is opened. The kitchen is in the centre of the van, between the front and rear seating areas, so whichever you choose to use, you'll be able to serve up food fairly easily. Perhaps you could even have a `his 'n' hers' evening with your friends with the ladies Playing card
s at one end of the van, while the men drink beer and discuss motorhome reversing problems at the other end!
The cab seats are the comfortable choice
48 MOTOR CARAVAN December 2009
Storage space is provided in overhead lockers. But mind your head!
The table can be mounted outside
The dining table can be screwed into the floor, then easily dismounted again
There's plenty of room to eat
Storage space is limited here
Like the washroom, the kitchen is compact, consisting of a small set of units along the nearside wall, opposite the washroom. There's not a lot of room to move around, but all the basic facilities are there, including a two-burner gas hob, a small stainless steel
sink (but no drainer), and a small Smev grill/oven. There's a Thetford three-way fridge/freezer mounted at the rear of the kitchen, under the wardrobe. Storage space is limited to a cupboard and two low-level drawers, so you might struggle to find somewhere convenient to put your cutlery. However, one littLe Bon
us is the fold-up flap of work-surface at the sliding door end of the kitchen. If you're using both the hob and the sink, this will be the only free work surface left in the kitchen, but you could always use the table behind you in the front dinette area.
When you try to cram two seating areas into a van conversion, there have to be some areas of compromise and it's really the kitchen and washroom that suffer. The Accent's washroom manages to fit in a washbasin, swivelling cassette toilet and room for a shower, but it's fairly confined. There's not much room between the toilet and the wall to create shower space and a curtain on two sides shields the toilet and toilet paper
from getting wet, but you will splash the other two walls when showering. The wall on the left as you enter is lined with vinyl wallpaper, while the wall behind the washbasin is white plastic. Considering it's going to get splashed with water, perhaps it would have been better if the whole washroom had white plastic walling, rather than having some sections with wallpaper? If you love to have a long morning shower, this cramped shower area might be a bit too limited, but for a short splash over and wipe-down it will be fine. The toilet and washbasin are certainly easy enough to access.
The toilet and washbasin are easily accessible Cramped washroom vetos leisurely showers
Decemeber 2009 MOTOR CARAVAN 49
LIVE-IN TEST Autocruise Accent
There are plenty of hidden storage areas
The Accent is full of hidden under-floor storage areas, accessed by hatches in the floor. At the front, there's a hatch under the carpet, while at the rear, the bases of both under-seat area
s have floor hatches. On the offside, this hatch lifts to reveal the leisure battery, while on the nearside it provides access to a fairly deep under-floor storage. There's an additional hatch giving access to this area in the step that leads up to the raised floor at the back. From the outside, the rear doors can be opened to gain access to the storage area under the rear dinette floor, via a slide-up hatch, and this is where the rear island leg table top
can be stored. There's also access at the rear to the gas bottle locker which usefully houses two of the large 7kg cylinders.
The rear bed will accommodate most couples
The Accent can either be used as a luxury motorhome for two, or as a compact family van. The large double bed at the rear will take two adults comfortably, but the front seating can also be transformed into a bed. Other van conversions with this rear double bed layout normally have a two-part mattress, with the larger part folding down from the wall. In the Accent this is replaced by the four separate cushions that make up the settee backs and squabs. However, these seat cushions are quite well made, so the assembled bed mattress is fairly solid and comfortable, plus the tightly-fitting cushions don't have room to move around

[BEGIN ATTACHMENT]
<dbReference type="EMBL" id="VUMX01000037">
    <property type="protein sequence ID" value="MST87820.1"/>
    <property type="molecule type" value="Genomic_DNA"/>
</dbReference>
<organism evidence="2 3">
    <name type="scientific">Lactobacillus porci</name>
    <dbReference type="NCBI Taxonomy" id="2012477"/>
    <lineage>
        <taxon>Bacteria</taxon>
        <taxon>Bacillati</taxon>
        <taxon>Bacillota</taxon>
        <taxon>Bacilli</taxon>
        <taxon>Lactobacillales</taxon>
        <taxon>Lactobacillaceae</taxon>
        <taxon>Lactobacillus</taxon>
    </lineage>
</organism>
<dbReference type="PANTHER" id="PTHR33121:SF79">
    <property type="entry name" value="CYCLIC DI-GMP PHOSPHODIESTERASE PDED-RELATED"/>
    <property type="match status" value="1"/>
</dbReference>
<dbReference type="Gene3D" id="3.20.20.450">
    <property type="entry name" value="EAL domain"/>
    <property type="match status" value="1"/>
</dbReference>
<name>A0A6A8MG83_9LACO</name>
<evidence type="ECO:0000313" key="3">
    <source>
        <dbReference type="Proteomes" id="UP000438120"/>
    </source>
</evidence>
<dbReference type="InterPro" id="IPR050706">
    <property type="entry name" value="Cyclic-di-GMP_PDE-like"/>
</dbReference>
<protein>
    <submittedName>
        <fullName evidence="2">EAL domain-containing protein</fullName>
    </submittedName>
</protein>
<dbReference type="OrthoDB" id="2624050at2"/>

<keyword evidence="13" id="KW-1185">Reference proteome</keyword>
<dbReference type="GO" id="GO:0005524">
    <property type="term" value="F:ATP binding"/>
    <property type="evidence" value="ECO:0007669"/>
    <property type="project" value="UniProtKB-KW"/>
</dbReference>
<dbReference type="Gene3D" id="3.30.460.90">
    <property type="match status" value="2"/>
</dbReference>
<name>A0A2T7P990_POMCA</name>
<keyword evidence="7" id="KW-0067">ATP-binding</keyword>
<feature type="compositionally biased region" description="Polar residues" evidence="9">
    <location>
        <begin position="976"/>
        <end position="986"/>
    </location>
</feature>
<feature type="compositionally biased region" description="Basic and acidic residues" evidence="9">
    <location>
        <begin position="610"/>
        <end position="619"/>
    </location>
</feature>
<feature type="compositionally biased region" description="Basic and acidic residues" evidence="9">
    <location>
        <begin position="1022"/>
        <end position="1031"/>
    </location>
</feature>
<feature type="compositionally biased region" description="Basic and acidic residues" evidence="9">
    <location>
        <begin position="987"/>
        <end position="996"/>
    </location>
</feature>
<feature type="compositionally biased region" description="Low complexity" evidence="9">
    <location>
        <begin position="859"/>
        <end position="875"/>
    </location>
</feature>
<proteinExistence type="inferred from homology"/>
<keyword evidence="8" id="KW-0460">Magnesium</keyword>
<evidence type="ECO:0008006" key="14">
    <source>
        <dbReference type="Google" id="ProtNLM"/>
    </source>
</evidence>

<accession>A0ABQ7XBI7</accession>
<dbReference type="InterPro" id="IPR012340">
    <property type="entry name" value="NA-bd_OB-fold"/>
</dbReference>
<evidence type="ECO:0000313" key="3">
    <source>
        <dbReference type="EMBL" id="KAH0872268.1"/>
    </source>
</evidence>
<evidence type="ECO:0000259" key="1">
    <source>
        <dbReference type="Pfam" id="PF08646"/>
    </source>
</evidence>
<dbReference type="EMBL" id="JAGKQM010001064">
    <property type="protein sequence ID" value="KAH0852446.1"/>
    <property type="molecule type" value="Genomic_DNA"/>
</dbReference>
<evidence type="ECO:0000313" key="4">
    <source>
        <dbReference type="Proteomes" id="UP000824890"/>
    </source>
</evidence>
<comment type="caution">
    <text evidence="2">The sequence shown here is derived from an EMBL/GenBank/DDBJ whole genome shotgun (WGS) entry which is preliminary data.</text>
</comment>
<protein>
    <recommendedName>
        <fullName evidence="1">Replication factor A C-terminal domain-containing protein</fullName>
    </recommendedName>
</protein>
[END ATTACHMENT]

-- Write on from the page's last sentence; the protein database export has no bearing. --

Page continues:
The Accent seems very well put together. All the lockers and doors work well and the whole interior feels quite upmarket. I like touches such as the wood-effect window sill for the rear side wind
ow, which helps to make the vehicle feel quite homely. All windows have blinds and flyscreens and there's a concertina blind to shut off the windscreen at night, plus silver screens for the cab side windows. Adding to the quality feel is the neat bound-edge carpet, which is in three separate sections, allowing you to remove one or more if you are staying on a muddy site, to reveal the vinyl wood-effect floor below.
Plenty of room for smaller children to sleep during the night. The rear double bed measures 6ft 2in long by 4ft 5in wide so it should be big enough for most couples. This front bed utilises the forward-facing twin seat and the swivelled cab seat. As a result, it's double-sized at the bedhead but only single size at its foot. So, it could be used by one adult or perhaps a couple of smaller children. It would be a great van for a couple who want to take their small grandchildren away with them occasionally, but who mainly tour on their own. We've teamed up with Shield to give you an idea of how much it would cost to insure a new Autocruise Accent. Premium indication Ј285.14 Our premium indication is based upon a 55-year-old man living in Harrogate and driving on an insured and spouse basis, with unlimited mileage and a Ј400 excess. For a personal quote contact 0844 847 4478 or www.shieldyourmotorhome.co.uk
Motor Caravan says
The level of thought and innovation in the Accent is really pleasing. The Autocruise designers have taken the increasingly popular van conversion layout with a rear double bed and thought hard about how they can improve on it. While you can still buy the Autocruise Pace, the Accent has that extra flexibility of being able to use the rear as a lounge/dinette as well as keeping it made up as a permanent double bed. The only downside is that the mattress is made up of four seating cushions. For a van conversion it really does feel like a compact luxury coachbuilt, with only the twin steel rear doors giving the game away. If you're looking for a van conversion with a permanent double bed, you should certainly take a look at the Accent.
On the road
Thanks to the Caravan Club and its helpful wardens for the use of its Alderstead Heath site in Surrey during this test.
Looking for an old test report? Call 01707 273773 or log on to www.motorcaravanmagazine.co.uk
50 MOTOR CARAVAN December 2009